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Cameras and components that make up factory machine vision

Cameras and components that make up factory machine vision
Given the size and variety in the manufacturing segment, there are several different kinds of devices used to achieve machine vision in this vertical.
Given the size and variety in the manufacturing segment, there are several different kinds of devices used to achieve machine vision in this vertical. This ranges from simple daylight cameras to thermal and other more sophisticated, specialized devices.  

“Today we use a variety of high resolution, high-speed monochrome and color cameras for many different assemblies and inspection
Rick Brookshire
Product Development
Epson America
applications,” Rick Brookshire, Director of Product Development at Epson America, explained. “These same cameras are used across many verticals including automotive, medical, electronics, consumer products, and many others.”

High precision is a critical element when assembling many parts today. Imagine products like cell phones, watches, or any other electronic devices. The components continue to get smaller thus requiring more precision to assemble them. High precision vision-based robot placement is becoming more commonplace for many applications.

The ingredients in the solution

The major components of a machine vision system include the lighting and lens (optics), image sensor, vision processing, and communications. Lighting illuminates the part to be inspected allowing its features to stand out so they can be clearly seen by the camera. The lens captures the image and presents it to the sensor in the form of light. The sensor converts the light into a digital image which is then sent to the processor for analysis using rule-based software algorithms or deep learning technology. 

Shweta Kabadi, Senior Director and Business Unit Manager of Vision SW and Accessories at Cognex, gave a list of the major camera types and lenses used in factories.
“There is a range of vision systems and vision sensors with modular lights, lenses, and filters that can be customized for specific industrial applications,” Kabadi said. “Broadly speaking, the different types include 1D Vision Systems, 2D Vision Systems, Line Scan or Area Scans and 3D Vision Systems.”
1D vision: 1D vision analyzes a digital signal one line at a time instead of looking at a whole picture at once, such as assessing the variance between the most recent group of ten acquired lines and an earlier group. This technique commonly detects and classifies defects on materials manufactured in a continuous process, such as paper, metals, plastics, and other non-woven sheet or roll goods.

2D Vision: Most common inspection cameras perform area scans that involve capturing 2D snapshots in various resolutions. Another type of 2D machine vision, known as line scan, builds a 2D image line by line.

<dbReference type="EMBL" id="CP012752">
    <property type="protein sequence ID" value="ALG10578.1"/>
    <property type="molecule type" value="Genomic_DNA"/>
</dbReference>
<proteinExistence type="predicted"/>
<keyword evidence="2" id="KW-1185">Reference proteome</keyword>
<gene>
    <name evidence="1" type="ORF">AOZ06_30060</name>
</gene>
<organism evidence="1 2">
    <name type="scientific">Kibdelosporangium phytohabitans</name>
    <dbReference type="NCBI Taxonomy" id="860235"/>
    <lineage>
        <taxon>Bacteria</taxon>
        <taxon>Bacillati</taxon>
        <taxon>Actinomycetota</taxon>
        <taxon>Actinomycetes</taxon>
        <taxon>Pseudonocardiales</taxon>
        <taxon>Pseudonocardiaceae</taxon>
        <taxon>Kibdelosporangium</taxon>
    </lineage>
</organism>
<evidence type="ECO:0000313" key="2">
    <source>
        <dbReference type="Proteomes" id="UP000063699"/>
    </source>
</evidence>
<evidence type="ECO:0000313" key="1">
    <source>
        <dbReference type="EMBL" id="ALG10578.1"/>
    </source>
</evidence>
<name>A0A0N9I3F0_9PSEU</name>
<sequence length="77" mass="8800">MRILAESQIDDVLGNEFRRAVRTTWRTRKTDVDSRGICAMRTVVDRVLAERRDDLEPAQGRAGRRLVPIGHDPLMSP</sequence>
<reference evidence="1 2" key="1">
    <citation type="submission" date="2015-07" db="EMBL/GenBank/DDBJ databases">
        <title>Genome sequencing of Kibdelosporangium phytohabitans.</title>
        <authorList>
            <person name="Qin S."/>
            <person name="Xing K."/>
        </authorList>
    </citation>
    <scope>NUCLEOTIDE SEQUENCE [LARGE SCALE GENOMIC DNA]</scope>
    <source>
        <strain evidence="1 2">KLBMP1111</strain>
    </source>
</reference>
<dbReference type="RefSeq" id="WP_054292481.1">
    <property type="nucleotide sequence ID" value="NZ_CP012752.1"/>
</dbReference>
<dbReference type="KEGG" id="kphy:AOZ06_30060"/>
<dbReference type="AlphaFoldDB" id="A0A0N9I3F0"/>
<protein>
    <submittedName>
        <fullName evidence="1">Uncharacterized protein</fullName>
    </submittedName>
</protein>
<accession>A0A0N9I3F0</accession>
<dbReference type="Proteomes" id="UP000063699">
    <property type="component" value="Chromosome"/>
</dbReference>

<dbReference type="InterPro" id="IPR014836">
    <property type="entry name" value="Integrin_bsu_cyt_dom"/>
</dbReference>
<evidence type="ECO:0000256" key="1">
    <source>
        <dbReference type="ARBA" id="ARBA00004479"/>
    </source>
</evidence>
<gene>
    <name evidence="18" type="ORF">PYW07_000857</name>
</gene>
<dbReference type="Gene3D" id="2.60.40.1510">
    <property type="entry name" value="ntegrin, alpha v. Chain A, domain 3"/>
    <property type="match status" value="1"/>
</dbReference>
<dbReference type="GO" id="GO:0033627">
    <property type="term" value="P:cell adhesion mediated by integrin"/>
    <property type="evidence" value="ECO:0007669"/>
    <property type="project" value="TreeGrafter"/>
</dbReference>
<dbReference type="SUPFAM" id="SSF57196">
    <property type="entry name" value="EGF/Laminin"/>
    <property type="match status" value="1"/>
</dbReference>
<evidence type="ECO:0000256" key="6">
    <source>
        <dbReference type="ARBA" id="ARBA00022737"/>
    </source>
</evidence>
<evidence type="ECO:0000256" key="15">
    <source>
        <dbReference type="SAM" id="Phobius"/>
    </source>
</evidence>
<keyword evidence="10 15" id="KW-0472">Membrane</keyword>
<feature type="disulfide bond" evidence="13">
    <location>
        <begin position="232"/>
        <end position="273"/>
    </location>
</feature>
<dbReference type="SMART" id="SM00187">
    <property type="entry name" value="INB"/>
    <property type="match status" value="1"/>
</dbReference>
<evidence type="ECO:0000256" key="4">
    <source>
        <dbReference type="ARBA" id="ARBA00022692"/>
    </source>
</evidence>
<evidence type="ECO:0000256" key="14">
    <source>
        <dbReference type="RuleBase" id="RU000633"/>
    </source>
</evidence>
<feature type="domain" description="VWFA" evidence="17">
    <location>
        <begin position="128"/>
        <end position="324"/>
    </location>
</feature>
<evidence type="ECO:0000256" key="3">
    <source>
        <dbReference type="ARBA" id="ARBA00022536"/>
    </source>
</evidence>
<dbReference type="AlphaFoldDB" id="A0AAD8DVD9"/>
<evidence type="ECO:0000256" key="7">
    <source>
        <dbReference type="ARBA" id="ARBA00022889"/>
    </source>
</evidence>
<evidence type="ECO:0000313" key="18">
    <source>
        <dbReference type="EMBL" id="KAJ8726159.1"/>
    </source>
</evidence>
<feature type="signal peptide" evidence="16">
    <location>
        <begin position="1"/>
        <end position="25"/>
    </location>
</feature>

Area scan vs. line scan: The term line scan refers to the feature that the imaging device is not taking a snapshot all at once (“area” imaging). The device captures only a thin “slice” or single “line” of image information and either processes that linear data (not common) or combines many lines into contiguous rows of a standard image for subsequent processing.  

“In certain applications, line scan systems have specific advantages over area scan systems,” Kabadi continued. “For example, inspecting round or cylindrical parts may require multiple area scan cameras to cover the entire part surface. However, rotating the part in front of a single line scan camera captures the entire surface by unwrapping the image. Line scan systems fit more easily into tight spaces for instances when the camera must peek through rollers on a conveyor to view the bottom of a part.”
Line scan systems can also generally provide much higher resolution than traditional cameras. Since line scan systems require parts in motion to build the image, they are often well-suited for products in continuous motion.
3D vision: 3D machine vision systems typically comprise multiple cameras or one or more laser displacement sensors. Multi-camera 3D vision in robotic guidance applications provides the robot with part orientation information. These systems involve multiple cameras mounted at different locations and "triangulation" on an objective position in 3-D space. 

Where visual cameras fail to do the job, thermal cameras come into play. Anupriya Balikai, MD of Spookfish gave the example of the pharmaceutical and food & beverage industry, where sealed products need to be inspected for any leakage or contamination. Visual cameras cannot see beyond the bottle cap, but thermal cameras can be used to check if there is a difference in temperature and this correlates to the sealing patterns. 
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